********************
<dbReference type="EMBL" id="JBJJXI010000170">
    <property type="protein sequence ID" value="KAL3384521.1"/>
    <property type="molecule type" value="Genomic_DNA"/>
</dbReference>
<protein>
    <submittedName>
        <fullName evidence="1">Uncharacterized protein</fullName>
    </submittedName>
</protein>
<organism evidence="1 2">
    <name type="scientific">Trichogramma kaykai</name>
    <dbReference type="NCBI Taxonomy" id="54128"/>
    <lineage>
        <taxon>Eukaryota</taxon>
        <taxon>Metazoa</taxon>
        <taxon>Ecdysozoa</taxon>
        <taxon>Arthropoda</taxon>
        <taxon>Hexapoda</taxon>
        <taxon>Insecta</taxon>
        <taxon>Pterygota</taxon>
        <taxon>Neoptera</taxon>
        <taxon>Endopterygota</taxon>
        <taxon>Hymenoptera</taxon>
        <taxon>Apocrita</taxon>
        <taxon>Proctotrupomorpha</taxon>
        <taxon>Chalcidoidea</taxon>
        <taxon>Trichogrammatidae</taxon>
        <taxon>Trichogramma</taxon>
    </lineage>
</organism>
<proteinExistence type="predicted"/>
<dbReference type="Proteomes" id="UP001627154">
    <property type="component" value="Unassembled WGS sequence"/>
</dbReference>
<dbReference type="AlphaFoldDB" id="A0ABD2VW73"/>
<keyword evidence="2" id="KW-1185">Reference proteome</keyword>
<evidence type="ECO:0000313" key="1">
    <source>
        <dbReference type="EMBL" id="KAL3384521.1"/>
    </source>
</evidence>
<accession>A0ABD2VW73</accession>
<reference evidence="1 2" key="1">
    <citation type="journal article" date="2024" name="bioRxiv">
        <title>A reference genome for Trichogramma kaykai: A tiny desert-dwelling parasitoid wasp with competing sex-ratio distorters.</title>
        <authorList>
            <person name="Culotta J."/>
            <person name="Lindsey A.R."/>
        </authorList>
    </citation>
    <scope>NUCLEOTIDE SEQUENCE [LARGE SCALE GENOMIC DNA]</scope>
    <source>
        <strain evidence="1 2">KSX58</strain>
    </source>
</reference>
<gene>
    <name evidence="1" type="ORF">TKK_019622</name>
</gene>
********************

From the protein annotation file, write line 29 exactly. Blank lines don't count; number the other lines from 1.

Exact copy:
    </lineage>